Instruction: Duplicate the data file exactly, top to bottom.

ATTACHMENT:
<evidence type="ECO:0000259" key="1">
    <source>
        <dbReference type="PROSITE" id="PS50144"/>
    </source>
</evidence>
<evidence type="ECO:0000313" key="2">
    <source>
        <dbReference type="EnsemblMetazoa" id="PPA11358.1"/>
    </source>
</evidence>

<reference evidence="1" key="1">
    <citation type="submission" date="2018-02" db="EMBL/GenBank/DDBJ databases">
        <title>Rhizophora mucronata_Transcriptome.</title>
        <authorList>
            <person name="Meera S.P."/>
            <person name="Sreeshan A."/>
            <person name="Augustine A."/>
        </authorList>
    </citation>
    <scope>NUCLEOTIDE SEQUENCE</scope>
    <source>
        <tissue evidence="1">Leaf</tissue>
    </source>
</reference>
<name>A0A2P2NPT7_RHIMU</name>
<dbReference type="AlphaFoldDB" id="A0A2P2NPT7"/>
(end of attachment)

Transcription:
<evidence type="ECO:0000259" key="1">
    <source>
        <dbReference type="PROSITE" id="PS50144"/>
    </source>
</evidence>
<evidence type="ECO:0000313" key="2">
    <source>
        <dbReference type="EnsemblMetazoa" id="PPA11358.1"/>
    </source>
</evidence>

<reference evidence="1" key="1">
    <citation type="submission" date="2018-02" db="EMBL/GenBank/DDBJ databases">
        <title>Rhizophora mucronata_Transcriptome.</title>
        <authorList>
            <person name="Meera S.P."/>
            <person name="Sreeshan A."/>
            <person name="Augustine A."/>
        </authorList>
    </citation>
    <scope>NUCLEOTIDE SEQUENCE</scope>
    <source>
        <tissue evidence="1">Leaf</tissue>
    </source>
</reference>
<name>A0A2P2NPT7_RHIMU</name>
<dbReference type="AlphaFoldDB" id="A0A2P2NPT7"/>